A few weeks ago I saw a real Facebook post that said “I think I’m going to take a nap.” It was from a person who posts a lot on social media, and it’s hard to imagine a better sign that you’ve run out of things to post about. There is social media fatigue, where we are all tired of seeing your posts, and then there is social media exhaustion, where you simply run out of things to say.
What happens when you don’t even have the energy to share one of those vapid pre-made posts about loving your grandkids or standing up for a cause that you really don’t know anything about? Do you yawn and tell your followers that your going to take a nap?
Have you noticed that 90% of the posts on social media seem to come from the same 10% of your friends? It’s not a coincidence that 90% of your news feed is filled with pre-built posts that have come to represent the equivalent of social media spam. Where did everybody else go? It’s simple. They just ran out of stuff to say.
It’s like going on a trip with someone you like, but don’t really know. At first it’s great. You share everything. Then after awhile you come to that awkward silence where you’ve used up all of the topics that you have in common. You still like one another, but there just isn’t anything else to say. Some people use that silence to excuse ourselves and move on while others try to manufacture something to talk about. That may be where social media platforms like Facebook are headed. The only people left talking will be those who desperately seek the attention of others, without regard to what they are saying.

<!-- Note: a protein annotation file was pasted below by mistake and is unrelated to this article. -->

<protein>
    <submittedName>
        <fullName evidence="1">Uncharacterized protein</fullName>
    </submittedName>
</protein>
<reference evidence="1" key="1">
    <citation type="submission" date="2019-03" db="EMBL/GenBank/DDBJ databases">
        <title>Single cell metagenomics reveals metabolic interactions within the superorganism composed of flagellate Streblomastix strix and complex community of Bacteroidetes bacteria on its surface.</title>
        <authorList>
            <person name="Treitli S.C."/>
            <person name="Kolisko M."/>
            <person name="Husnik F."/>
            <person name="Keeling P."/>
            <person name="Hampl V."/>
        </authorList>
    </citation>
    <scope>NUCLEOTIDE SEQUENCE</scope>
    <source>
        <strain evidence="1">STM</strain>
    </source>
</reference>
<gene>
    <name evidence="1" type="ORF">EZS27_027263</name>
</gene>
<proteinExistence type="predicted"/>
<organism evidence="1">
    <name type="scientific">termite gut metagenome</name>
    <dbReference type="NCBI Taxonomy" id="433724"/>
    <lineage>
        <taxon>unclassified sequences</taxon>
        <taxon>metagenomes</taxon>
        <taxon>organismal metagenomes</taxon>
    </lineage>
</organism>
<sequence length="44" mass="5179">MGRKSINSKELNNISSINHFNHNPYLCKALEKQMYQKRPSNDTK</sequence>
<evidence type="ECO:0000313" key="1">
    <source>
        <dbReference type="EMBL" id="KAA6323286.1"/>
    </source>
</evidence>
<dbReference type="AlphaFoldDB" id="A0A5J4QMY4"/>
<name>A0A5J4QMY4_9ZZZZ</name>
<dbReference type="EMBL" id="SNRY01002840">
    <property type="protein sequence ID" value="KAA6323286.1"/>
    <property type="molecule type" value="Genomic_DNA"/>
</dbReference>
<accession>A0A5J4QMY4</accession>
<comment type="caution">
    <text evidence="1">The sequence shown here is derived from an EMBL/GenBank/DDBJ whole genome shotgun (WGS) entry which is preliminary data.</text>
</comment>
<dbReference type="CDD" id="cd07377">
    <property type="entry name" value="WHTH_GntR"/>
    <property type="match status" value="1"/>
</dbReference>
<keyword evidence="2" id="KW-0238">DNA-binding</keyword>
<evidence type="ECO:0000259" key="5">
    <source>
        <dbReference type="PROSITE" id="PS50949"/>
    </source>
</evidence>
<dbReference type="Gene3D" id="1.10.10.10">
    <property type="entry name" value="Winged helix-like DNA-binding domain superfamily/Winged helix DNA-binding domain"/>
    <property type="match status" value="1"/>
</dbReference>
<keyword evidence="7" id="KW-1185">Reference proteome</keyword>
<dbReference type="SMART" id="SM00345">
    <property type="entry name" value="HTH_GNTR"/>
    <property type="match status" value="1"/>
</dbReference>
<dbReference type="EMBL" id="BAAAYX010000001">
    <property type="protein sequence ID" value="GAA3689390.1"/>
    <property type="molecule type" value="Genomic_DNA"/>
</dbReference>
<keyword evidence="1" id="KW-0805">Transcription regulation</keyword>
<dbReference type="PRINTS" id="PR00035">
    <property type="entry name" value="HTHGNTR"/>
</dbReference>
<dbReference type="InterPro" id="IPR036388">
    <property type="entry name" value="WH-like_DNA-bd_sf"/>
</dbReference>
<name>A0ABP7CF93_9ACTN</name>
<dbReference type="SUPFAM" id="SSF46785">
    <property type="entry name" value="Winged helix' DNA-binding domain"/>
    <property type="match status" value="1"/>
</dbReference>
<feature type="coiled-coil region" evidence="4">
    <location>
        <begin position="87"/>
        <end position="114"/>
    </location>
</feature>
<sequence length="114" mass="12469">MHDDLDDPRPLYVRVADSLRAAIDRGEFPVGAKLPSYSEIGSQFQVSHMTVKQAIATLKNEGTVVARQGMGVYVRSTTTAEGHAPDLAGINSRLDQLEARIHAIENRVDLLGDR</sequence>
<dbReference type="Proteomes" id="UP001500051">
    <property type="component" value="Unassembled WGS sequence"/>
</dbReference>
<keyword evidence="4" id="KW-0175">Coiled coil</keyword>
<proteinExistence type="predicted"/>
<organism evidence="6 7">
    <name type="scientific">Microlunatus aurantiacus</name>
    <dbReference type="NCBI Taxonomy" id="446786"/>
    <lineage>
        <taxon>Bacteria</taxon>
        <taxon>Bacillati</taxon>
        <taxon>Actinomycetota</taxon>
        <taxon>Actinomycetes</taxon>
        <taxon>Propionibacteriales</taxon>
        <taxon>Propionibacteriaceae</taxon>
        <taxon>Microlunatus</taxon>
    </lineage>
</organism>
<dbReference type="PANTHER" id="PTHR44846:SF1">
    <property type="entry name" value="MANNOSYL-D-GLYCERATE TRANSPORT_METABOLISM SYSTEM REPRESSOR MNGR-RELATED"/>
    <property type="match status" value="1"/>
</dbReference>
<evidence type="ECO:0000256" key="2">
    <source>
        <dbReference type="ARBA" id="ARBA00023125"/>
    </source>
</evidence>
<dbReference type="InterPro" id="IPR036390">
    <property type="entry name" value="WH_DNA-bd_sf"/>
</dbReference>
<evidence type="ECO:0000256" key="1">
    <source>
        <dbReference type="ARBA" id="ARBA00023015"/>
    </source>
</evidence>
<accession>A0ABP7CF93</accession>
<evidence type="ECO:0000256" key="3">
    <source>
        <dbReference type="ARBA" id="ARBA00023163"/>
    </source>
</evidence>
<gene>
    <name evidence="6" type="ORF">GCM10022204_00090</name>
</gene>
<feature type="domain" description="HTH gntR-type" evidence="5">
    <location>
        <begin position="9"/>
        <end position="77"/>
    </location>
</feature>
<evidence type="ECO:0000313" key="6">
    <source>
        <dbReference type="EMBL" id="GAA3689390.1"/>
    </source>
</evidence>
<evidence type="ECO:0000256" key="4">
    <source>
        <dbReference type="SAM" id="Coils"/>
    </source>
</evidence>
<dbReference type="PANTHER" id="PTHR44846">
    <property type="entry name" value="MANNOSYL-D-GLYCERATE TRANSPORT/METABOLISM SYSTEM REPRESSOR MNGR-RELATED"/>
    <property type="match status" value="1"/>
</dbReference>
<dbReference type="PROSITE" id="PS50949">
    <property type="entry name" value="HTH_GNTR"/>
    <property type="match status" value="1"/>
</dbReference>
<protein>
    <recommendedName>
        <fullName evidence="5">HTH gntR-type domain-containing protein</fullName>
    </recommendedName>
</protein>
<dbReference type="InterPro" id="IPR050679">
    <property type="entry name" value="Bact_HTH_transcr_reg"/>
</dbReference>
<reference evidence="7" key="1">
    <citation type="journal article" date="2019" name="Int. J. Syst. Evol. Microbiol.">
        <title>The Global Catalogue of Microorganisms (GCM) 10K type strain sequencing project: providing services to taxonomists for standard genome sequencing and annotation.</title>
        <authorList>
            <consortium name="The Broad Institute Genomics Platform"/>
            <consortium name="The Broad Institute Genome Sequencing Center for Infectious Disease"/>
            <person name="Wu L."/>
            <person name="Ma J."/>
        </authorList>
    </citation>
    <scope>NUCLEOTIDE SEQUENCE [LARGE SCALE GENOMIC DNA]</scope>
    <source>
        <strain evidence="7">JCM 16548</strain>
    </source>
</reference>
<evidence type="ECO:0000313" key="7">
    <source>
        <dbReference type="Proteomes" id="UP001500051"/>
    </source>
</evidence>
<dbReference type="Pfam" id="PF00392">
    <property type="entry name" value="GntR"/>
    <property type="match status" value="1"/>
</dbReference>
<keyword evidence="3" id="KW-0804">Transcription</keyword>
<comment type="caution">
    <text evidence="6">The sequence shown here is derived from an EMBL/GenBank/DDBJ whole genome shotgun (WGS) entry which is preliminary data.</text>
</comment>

With that in mind, here are some tips for identifying when you should simply resist the temptation to post on social media.
(1) Are you doing something you would call somebody on the phone to tell them about or describe? (“Hi, Ellen? It’s Jeff. I called to let you know I’m thinking about taking a nap.”) If not, don’t post about it.
(2) Did you see a pre-made, inspirational post that spoke to you as a person? Good. Is it something you would shout out loud in a restaurant full of friends and acquaintances? (“I’m a strong willed person, and if you don’t like it well that’s too bad! What? Oh – yes, I would like to see the dessert menu.”) If not, don’t post it.
(3) Are you really trying to start a conversation? (For example, posting something intentionally mysterious like “I can’t believe the nerve of some people” but nothing more). If so, please find someone to converse with – but resist the urge to post it.
Do your part to keep the social web from degenerating into a communication wasteland. If you don’t have anything to say, spend some time listening instead.